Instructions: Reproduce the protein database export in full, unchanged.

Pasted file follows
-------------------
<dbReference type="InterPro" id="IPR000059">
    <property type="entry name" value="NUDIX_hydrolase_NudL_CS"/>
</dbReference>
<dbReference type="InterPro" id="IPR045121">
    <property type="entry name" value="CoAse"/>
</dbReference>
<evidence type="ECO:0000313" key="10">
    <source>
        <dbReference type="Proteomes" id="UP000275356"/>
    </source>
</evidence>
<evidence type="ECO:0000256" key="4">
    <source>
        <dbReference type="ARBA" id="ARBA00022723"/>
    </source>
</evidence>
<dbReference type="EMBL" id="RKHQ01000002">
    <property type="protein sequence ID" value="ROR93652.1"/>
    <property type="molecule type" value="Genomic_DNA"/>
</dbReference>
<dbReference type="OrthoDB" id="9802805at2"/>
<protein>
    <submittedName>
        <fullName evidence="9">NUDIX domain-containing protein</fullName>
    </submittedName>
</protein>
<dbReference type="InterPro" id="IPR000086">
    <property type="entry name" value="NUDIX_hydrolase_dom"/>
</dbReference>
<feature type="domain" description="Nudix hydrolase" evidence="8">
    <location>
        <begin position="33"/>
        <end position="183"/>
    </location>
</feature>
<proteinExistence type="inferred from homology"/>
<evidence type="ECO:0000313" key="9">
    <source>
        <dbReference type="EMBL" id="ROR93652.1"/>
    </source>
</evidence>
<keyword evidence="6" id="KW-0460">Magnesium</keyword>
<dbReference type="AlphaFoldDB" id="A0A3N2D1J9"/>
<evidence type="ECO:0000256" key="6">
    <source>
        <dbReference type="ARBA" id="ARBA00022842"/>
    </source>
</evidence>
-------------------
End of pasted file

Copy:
<dbReference type="InterPro" id="IPR000059">
    <property type="entry name" value="NUDIX_hydrolase_NudL_CS"/>
</dbReference>
<dbReference type="InterPro" id="IPR045121">
    <property type="entry name" value="CoAse"/>
</dbReference>
<evidence type="ECO:0000313" key="10">
    <source>
        <dbReference type="Proteomes" id="UP000275356"/>
    </source>
</evidence>
<evidence type="ECO:0000256" key="4">
    <source>
        <dbReference type="ARBA" id="ARBA00022723"/>
    </source>
</evidence>
<dbReference type="EMBL" id="RKHQ01000002">
    <property type="protein sequence ID" value="ROR93652.1"/>
    <property type="molecule type" value="Genomic_DNA"/>
</dbReference>
<dbReference type="OrthoDB" id="9802805at2"/>
<protein>
    <submittedName>
        <fullName evidence="9">NUDIX domain-containing protein</fullName>
    </submittedName>
</protein>
<dbReference type="InterPro" id="IPR000086">
    <property type="entry name" value="NUDIX_hydrolase_dom"/>
</dbReference>
<feature type="domain" description="Nudix hydrolase" evidence="8">
    <location>
        <begin position="33"/>
        <end position="183"/>
    </location>
</feature>
<proteinExistence type="inferred from homology"/>
<evidence type="ECO:0000313" key="9">
    <source>
        <dbReference type="EMBL" id="ROR93652.1"/>
    </source>
</evidence>
<keyword evidence="6" id="KW-0460">Magnesium</keyword>
<dbReference type="AlphaFoldDB" id="A0A3N2D1J9"/>
<evidence type="ECO:0000256" key="6">
    <source>
        <dbReference type="ARBA" id="ARBA00022842"/>
    </source>
</evidence>